Sunday, November 01, 2009

Winter has arrived!

A cold patch in the last few days led to beliefs that the short autumn of around 6 weeks has already ended, though some optimists believed it might warm up again for a few more days. Waking up today to snow dispelled that notion. Though it might get a bit less cold at some point, winter certainly seems to be here. On the up side, skiing should be possible soon.

The other upside is the joy of eating hotpot (a tub of boiling water/spicy broth that you put food in and cook yourself) which warms you up and is lots of fun and tasty. I had that this week with a friend who was working at AIESEC in the UK 2 years before who was in town. In fact, with Flic (who i worked and lived with when I first came to Beijing 5 years ago) also visiting, and a couple of other friends of friends somewhat related to work in town also requiring attention, it was a busy week for visitors!

As you may have read, or watched, the parade on the 1st October was a fairly impressive thing, though, really a tale of two halfs. The first was a North Korean style military parade which kept the military and academic geeks happy checking out the latest Chinese military capabilities. It also satisfied the Chinese public, who felt incredibly proud of their country's military strength. They still fear invasion, having been defeated and invaded so many times in the so-called '100 years' (around 1850-1950) by the Europeans and Japanese. They still have some innate fear of something similar happening, though this is not rational or logical but is bred by the Chinese media.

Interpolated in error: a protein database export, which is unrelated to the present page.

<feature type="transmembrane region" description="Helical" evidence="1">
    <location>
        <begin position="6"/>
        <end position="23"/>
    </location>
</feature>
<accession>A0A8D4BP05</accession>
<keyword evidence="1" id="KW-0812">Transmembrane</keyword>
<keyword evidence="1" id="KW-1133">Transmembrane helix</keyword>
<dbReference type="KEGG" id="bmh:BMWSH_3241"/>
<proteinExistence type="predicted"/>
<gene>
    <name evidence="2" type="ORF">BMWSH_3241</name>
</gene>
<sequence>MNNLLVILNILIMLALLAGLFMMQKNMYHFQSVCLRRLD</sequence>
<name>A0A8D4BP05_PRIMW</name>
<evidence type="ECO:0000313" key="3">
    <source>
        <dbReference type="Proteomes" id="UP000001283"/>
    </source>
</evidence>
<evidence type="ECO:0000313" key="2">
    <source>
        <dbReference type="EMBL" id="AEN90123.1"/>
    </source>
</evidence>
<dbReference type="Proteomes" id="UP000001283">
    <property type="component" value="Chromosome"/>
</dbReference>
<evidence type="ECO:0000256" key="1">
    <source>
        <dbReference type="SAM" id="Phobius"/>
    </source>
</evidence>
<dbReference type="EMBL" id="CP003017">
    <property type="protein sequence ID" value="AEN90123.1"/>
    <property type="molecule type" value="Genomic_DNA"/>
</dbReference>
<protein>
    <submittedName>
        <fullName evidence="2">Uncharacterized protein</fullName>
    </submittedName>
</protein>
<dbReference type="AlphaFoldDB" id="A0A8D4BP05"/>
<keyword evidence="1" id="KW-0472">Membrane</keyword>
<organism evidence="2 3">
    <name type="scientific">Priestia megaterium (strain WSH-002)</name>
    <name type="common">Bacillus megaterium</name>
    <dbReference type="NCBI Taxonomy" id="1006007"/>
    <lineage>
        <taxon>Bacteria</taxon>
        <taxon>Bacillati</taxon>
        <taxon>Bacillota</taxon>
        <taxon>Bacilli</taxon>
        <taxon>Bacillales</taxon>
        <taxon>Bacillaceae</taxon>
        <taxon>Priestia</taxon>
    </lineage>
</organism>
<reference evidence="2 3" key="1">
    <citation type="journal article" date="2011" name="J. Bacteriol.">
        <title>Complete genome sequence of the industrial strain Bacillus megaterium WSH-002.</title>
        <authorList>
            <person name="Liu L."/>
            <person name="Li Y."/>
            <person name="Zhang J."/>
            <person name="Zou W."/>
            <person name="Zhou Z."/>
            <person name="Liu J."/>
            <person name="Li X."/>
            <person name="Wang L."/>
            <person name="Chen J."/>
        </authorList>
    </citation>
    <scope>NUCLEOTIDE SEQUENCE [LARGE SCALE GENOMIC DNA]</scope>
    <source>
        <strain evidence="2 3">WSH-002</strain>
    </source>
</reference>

The real story is one where China has no real chance of being attacked and defeated by anyone due to its size, its standing army being over 2 million people, and the fact it has nuclear weapons. In fact, the USA is more likely to be attacked than China, since the USA has made so many enemies, yet even such conventional warfare is unlikely. It was interesting talking to friends here, and seeing that many of them do not yet see China as a threatening force, which of course a number of other countries now do, with its economic, trade, and increasing military might being of more use to attack, than defend. 1 American friend of mine commented on what would the world say if America has a military parade in Washington DC showcasing its most fancy technology (i.e. stupid arrogant super power showing off and showing its power to potential enemies to frighten then), which the Chinese did not see as applicable to them. I bet in 10 years time, by the 70th Anniversary, the world might well see another Chinese parade as they might see an American one today. For a quick summary of this read this article from the Chinese government's official media outlet, Xinhua, entitled: China shows military might on National Day, stresses self-defense (